Iowa State University Veterinarian Records, RS 22/6/0/9, University Archives, Special Collections Department, Iowa State University, http://www.add.lib.iastate.edu/spcl/arch/rgrp/22-6-0-9.html
An 81 year old woman sat in her wheelchair in front of a window at a nursing home surrounded by her family whom she no longer recognized. She had been in the home for two years, her mental and physical health steadily deteriorating. She spoke a language all her own, no longer could anyone decipher any English or Norwegian from it. The old woman plucked invisible entities from the air and placed them in her lap. The only glimmer of recognition or reality for her was aroused when she was asked about her cat, Munse. "Grandma, how's Munse?" "Where's Munse, Grandma?" The only understandable words she speaks: "Munse? Here kitty. Meeow." She calls for her companion of eight years. A gray stuffed-toy cat is placed in her lap instead, she strokes it once or twice and then falls still and silent. What might it have meant to this elderly woman to have kept her companion with her? Could it have helped her hold on to reality longer, maintained her health and improved the general quality of her life?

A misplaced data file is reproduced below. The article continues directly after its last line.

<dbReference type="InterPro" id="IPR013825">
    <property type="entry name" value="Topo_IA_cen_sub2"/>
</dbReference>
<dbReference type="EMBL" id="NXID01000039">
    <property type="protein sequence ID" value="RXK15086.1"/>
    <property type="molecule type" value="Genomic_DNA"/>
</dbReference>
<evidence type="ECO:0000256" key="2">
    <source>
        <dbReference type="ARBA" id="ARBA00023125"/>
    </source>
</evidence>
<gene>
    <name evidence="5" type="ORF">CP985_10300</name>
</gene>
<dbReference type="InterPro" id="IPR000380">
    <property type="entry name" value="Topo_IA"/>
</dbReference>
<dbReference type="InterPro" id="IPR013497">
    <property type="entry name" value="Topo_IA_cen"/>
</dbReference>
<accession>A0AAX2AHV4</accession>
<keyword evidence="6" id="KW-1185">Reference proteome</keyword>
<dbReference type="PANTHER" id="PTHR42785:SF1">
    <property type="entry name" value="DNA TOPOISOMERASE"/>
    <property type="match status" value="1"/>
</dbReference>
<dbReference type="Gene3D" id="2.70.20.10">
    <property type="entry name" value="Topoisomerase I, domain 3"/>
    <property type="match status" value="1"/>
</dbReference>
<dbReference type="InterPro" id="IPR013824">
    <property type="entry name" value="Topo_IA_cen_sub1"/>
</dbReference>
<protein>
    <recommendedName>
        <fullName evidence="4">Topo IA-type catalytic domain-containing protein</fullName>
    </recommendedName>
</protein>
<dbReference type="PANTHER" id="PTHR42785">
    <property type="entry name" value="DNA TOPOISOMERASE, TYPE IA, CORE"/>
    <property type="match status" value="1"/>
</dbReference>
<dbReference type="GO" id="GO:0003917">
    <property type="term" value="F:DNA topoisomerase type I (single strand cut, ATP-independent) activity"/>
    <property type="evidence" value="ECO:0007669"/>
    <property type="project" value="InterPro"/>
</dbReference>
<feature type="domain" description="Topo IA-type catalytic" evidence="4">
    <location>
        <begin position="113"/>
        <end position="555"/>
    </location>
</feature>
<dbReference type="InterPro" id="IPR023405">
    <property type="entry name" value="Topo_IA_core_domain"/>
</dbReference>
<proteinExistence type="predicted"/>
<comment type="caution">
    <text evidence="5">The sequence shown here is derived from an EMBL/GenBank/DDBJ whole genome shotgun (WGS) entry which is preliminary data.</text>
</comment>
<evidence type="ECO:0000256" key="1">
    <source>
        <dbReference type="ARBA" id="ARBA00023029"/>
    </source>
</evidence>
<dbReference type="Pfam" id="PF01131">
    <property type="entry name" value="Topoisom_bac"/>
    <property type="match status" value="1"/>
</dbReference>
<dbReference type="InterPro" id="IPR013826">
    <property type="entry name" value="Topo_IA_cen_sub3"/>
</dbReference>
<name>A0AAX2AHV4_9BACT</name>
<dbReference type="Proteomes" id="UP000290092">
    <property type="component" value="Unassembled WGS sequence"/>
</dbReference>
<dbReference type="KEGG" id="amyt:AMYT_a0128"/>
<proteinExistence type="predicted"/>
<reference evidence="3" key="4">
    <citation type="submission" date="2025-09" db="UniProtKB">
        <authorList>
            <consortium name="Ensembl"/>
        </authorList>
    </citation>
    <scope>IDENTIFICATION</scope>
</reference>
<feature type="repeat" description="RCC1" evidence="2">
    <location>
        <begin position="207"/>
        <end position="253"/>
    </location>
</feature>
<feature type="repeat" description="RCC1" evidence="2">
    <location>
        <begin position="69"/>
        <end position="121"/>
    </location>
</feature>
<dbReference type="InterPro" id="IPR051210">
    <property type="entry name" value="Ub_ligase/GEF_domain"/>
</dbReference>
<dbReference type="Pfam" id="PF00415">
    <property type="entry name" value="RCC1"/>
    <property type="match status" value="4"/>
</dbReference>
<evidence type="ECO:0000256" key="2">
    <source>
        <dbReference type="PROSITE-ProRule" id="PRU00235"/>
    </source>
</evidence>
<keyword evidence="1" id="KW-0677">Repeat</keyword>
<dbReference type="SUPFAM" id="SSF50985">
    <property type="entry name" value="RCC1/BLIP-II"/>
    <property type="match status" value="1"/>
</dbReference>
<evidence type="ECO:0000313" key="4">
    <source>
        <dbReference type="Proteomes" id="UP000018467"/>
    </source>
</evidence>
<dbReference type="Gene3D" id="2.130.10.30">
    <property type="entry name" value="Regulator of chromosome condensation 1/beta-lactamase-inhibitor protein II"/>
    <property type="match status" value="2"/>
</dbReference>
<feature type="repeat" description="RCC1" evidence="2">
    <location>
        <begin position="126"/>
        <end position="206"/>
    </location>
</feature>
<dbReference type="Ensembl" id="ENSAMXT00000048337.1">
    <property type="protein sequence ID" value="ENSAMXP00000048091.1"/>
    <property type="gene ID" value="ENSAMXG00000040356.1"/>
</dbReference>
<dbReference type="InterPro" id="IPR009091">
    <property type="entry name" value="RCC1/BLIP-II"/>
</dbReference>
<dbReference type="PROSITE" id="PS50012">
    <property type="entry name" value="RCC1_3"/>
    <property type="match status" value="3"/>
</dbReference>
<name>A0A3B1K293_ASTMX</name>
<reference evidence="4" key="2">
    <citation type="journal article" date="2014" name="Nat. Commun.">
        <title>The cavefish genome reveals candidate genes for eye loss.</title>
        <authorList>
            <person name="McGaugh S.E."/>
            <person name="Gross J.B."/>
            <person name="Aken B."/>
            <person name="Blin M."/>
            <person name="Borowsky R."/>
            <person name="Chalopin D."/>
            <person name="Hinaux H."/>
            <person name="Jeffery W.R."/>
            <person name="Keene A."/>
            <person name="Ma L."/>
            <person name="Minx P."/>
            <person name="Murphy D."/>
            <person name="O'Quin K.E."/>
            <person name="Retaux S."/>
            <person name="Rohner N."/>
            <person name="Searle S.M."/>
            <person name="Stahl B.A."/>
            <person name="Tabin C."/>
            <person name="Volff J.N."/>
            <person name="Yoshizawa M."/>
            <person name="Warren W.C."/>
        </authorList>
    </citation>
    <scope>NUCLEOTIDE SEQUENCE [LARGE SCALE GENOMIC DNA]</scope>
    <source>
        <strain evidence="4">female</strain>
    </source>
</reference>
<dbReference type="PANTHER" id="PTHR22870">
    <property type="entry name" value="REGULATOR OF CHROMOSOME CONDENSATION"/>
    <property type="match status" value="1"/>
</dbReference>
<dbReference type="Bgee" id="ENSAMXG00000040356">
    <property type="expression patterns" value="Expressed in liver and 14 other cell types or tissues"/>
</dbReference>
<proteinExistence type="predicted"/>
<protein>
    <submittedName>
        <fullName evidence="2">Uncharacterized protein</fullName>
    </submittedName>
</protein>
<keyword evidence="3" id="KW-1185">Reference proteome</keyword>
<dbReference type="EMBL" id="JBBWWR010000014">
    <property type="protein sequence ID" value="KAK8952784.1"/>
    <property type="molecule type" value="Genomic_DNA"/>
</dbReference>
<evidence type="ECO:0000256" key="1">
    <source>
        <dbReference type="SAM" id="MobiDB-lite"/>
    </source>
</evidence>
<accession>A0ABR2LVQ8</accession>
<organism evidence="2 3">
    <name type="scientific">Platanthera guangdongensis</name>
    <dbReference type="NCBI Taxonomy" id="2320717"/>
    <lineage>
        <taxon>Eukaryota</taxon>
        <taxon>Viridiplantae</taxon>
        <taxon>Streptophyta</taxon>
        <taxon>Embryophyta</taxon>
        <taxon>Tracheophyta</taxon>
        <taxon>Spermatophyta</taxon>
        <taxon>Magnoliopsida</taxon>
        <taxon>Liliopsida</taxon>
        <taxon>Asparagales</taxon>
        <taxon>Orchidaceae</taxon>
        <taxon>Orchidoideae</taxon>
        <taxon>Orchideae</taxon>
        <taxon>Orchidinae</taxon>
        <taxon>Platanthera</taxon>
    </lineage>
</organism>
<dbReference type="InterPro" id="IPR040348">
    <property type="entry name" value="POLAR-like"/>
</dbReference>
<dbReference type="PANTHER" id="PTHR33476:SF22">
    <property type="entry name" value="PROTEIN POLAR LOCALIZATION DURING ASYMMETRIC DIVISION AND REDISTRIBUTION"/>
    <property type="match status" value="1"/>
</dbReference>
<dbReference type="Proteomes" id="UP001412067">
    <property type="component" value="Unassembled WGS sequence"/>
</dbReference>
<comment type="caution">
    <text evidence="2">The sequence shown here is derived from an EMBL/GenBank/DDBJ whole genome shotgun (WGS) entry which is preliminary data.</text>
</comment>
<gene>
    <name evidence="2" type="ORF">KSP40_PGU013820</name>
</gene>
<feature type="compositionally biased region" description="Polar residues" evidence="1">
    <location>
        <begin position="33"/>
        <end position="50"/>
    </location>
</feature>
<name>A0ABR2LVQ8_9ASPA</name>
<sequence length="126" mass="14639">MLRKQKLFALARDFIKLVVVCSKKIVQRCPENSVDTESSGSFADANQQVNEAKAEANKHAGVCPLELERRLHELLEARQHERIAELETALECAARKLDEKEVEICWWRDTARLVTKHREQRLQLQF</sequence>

Boucher, K. L. and Will, L. A.
"An Overview of Animal Facilitated Therapy,"
Iowa State University Veterinarian: Vol. 53
, Article 3.
Available at: http://lib.dr.iastate.edu/iowastate_veterinarian/vol53/iss1/3